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Hunter - The Return

The Return
by Chris Hicklin at 20 September 2021, 2:54 PM

Formed in the wake of the NWOBHM scene and with a declared heavy influence from that genre, HUNTER released two albums, 1985’s “Sign of The Hunter” and 1987’s “Keep The Chance” to relatively little success before breaking up and remaining inactive until 2019. Now, as their album title helpfully announces, they have returned to try and rock us once again with this offering of eleven tracks, nine of new material and two reworkings of material from their original run.

Kicking off with “Way to Nowhere” one can conclude that they were serious about their influences, it kicks off with a very solid MAIDEN-esque guitar riff, thundering drums, galloping bass, random pick squeals, all boxes ticked. Rusty Wayman’s vocals are strong, but feel a little strained, as while he always alights upon the correct note eventually, it’s not always immediate. Still, with its exciting guitar solo and relentless pace it’s a strong start.

It’s here that things seem to go a little sideways. The opening riff from track two, “Call Me What You Want” honestly sounds much more like something from POISON’S “Look What The Cat Dragged In” than anything from a Heavy Metal band. I sit awaiting BRET MICHAELS to greet me with an “Uhhhhhh!”, which never materialises (more on that later), but you feel was there in spirit anyway. Taking on a more AC/DC feel as the song goes on especially in a guitar break which really recalls the boogie of MALCOLM YOUNG the song is a simple, and cheesy hair rock track. The vocals still seem strained I am afraid to say.

“Hell What A Woman” is more of the same, beginning with a riff sounding eerily similar to the previous song. Sounding like any number of mid to late 80s Hair Metal bands, it fails to distinguish itself in any serious manner.

 “Celebration Time” finally delivers what we have been waiting for. Another CC DEVILLE sounding riff gives way to an “Uhhhh!,” as the drums kick in, although sounding more like a bad hiccup than an explosion of Rock power. “It’s celebration time, we are young we are crazy, it’s celebration time, wake up don’t be lazy”, the lyrics rather optimistically and simplistically speak for themselves. The only thing it’s missing so far is a geographical description of the opposing coasts of the USA, but don’t worry party animals, from the East Coast to the West Coast, it’s got that too. The guitars have some distortion on this track, and not in the deliberate way, there is clipping which needs seeing to. I will say the vocal performance is much stronger on this track.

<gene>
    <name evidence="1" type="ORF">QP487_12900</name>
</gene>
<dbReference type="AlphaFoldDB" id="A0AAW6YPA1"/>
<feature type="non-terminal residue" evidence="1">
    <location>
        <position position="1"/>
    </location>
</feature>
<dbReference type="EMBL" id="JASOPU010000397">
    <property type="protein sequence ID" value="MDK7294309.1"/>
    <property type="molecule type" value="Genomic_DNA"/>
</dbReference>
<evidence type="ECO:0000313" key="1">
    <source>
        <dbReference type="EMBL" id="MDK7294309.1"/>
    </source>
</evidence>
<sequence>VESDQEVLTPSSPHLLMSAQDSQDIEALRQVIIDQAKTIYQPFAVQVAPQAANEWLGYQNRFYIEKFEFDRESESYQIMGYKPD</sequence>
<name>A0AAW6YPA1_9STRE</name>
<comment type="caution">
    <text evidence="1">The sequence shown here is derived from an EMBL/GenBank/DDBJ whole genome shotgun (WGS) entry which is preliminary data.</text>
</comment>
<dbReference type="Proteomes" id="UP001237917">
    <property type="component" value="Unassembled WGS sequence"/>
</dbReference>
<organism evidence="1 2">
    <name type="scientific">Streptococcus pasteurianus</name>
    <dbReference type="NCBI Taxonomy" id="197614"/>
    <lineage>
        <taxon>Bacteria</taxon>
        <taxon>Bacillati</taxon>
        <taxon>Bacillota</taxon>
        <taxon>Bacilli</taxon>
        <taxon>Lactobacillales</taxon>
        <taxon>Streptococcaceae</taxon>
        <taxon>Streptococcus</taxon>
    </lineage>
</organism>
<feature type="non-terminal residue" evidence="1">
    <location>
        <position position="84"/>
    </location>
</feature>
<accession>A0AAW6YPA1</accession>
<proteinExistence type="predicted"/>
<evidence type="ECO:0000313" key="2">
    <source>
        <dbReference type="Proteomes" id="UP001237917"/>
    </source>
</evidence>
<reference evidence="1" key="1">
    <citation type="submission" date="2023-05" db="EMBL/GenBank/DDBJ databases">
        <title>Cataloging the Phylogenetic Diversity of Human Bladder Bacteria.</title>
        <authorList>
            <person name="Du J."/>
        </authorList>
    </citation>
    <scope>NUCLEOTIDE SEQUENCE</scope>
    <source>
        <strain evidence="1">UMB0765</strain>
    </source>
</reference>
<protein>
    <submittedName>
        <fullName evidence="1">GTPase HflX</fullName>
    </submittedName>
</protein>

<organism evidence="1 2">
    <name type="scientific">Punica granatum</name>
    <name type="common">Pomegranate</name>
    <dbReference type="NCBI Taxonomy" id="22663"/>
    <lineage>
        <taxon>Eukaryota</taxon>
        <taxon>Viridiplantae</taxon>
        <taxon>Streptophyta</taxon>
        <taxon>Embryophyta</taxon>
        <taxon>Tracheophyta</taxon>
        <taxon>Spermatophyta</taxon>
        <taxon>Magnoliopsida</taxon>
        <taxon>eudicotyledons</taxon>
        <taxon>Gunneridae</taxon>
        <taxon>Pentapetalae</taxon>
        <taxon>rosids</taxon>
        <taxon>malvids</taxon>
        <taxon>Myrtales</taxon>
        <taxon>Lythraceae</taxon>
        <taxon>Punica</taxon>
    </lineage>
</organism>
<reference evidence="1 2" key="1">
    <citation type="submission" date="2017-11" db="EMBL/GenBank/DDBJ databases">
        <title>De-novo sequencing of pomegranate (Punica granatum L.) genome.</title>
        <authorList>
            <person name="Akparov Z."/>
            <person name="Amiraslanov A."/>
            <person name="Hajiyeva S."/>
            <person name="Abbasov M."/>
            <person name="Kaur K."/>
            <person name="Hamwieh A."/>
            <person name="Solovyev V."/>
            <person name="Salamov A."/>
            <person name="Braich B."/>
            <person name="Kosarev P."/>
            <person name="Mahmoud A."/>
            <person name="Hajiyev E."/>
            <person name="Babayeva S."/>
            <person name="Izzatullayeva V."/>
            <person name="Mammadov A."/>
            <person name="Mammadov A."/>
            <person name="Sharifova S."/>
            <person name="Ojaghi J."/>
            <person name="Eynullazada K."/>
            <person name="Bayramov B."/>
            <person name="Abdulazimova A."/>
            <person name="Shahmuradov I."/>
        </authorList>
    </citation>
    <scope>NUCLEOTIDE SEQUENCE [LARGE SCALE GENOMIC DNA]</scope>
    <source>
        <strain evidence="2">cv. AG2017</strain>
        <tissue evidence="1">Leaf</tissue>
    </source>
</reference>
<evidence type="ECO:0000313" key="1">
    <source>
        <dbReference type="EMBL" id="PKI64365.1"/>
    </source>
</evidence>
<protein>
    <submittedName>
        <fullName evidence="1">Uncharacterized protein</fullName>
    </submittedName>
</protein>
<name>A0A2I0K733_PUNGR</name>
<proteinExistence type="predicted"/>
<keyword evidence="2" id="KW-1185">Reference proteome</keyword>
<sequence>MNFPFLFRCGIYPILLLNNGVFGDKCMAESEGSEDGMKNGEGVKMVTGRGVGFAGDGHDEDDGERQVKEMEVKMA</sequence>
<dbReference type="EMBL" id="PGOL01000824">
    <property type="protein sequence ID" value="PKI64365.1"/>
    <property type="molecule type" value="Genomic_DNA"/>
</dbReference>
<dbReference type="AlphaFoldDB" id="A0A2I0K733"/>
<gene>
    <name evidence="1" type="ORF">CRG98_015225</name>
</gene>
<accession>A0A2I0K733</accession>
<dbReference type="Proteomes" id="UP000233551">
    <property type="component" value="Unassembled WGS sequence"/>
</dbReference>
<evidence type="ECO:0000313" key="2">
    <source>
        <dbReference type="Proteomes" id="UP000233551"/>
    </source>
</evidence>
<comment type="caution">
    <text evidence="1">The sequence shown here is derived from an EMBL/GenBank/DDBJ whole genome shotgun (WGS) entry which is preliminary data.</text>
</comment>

“The Wheels Turn On” is the first of the reworkings of old tracks. This shows some pedigree, a much stronger track, a good old fashioned Heavy Metal riff that evokes a feel of rolling down the road, and some solid dual guitar soloing help this track along, as do the simple heart felt lyrics about the trials and tribulations of being a part of a Rock band and its crew. If you’ve been in a touring band, you’ll feel this one.

Moving on “Talk of the Town” gives us more of the late 80s sounding Hair Rock, with those lazily sing-shouted choruses that are the bedrock of that genre, still it gives people something to shake their fists to at gigs. I can imagine these tracks come over much better in the live environment than they are doing on record. They are great fun, but not going to stick with you for more than 5 minutes.

Skipping past a few unspectacular tracks, we get to what must be the highlight of the album “My Life is Digital” this track is much more serious sounding, evoking a sound and feel a little like something from “Somewhere in Time”. It has a good tune to it and some chunky guitar riffing. There is a very solid section where the guitars, bass and drums are all working in unison, and it is a powerful attack with the best percussion and drum work to be found anywhere on the album. Throw in some cool synths and you almost have a band that is forging a memorable sound, one they hurriedly discard for the closing track “Watch Out for Metal”.

Overall, this album is not a disaster, but it relies far too heavily on a string of Rock cliches. The lyrics are too often puerile, and too many tracks feel like a budget version of bands that were already selling themselves cheap. The songs are almost all a very similar mid-tempo, and choruses often consist of 3 or 4 people simply shouting the name of the song.

The musicianship is decent throughout, there are a few quality guitar riffs and solos, and the rhythm section is never less than highly competent. The production has quite a lot of distortion and clipping and sometimes sounds like the producer put the band into a Tupperware container and pointed a microphone at it. If I saw this band were playing locally, I might well go and see them as they seem like it would be a fun gig, but I cannot see myself revisiting this release.

Songwriting: 5
Musicianship: 7
Memorability: 4
Production: 5

2 Star Rating

1. Way to Nowhere
2. Call Me What You Want
3. Hell What a Woman
4. Looking for Love
5. Celebration Time
6. The Wheels Turn On (2020 Edition)
7. Talk of The Town
8. Wipe the Tears Away
9. No Compromise
10. My Life Is Digital
11. Watch Out for Metal (2020 Edition)
Rusty Wayman - Vocals
Steven Brandy - Guitar
Jay Youngblood - Guitar
T.H. Bongardinho - Bass
Paul "Mosh" B. Herrmann - Drums
Record Label: Cargo Records


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